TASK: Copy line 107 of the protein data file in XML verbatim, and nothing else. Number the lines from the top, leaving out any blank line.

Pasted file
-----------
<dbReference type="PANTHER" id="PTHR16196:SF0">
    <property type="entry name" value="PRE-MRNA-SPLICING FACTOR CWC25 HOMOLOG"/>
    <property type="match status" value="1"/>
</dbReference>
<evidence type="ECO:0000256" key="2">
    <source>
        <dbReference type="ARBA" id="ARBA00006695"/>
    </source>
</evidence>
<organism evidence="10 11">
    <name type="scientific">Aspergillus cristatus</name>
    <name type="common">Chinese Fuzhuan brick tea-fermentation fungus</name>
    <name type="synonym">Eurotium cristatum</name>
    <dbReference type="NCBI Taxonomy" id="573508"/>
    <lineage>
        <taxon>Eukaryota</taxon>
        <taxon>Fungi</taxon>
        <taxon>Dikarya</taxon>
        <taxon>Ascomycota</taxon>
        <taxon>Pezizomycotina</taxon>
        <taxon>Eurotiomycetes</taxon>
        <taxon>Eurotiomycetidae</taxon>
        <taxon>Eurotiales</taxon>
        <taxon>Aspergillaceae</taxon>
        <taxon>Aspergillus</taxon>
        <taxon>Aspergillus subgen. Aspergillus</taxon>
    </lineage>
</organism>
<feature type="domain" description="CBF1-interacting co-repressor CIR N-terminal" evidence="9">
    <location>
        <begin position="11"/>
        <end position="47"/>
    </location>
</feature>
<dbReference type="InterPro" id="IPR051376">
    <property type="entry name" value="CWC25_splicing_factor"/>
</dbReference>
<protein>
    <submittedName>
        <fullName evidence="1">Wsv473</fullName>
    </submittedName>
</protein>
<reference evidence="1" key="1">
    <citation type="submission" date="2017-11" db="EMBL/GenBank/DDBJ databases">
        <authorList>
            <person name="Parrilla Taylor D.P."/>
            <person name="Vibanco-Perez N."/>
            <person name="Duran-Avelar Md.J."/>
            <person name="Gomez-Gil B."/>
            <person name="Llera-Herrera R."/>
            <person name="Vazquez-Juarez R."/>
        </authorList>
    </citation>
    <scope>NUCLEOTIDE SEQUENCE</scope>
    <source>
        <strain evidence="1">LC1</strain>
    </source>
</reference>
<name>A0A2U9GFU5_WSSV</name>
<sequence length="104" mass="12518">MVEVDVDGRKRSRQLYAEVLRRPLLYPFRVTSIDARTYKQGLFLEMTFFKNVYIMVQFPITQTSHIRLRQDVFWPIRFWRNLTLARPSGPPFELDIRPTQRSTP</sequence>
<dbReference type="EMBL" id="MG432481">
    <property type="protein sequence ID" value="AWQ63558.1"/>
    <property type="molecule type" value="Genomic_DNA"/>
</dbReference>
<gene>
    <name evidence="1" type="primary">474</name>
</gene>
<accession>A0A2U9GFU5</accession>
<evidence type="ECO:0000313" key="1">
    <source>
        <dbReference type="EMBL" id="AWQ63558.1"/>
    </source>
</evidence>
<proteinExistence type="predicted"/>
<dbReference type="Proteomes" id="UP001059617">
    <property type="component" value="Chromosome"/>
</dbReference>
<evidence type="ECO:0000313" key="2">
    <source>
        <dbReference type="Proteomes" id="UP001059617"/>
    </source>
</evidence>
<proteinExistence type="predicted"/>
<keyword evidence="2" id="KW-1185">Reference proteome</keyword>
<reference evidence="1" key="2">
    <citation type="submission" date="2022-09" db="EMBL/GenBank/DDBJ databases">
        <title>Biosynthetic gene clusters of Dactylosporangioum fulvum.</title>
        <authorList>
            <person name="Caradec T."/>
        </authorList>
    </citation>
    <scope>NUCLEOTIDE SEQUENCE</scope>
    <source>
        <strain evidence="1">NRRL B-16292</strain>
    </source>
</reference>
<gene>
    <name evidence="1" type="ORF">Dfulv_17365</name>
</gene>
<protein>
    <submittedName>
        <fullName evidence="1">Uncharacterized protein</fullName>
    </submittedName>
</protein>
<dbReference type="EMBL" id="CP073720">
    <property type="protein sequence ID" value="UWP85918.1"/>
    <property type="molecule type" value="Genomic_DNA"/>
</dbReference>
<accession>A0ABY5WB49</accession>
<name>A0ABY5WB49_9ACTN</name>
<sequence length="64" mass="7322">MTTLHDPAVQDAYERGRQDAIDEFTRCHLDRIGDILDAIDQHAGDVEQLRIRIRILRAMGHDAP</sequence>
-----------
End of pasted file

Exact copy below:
    <property type="molecule type" value="Genomic_DNA"/>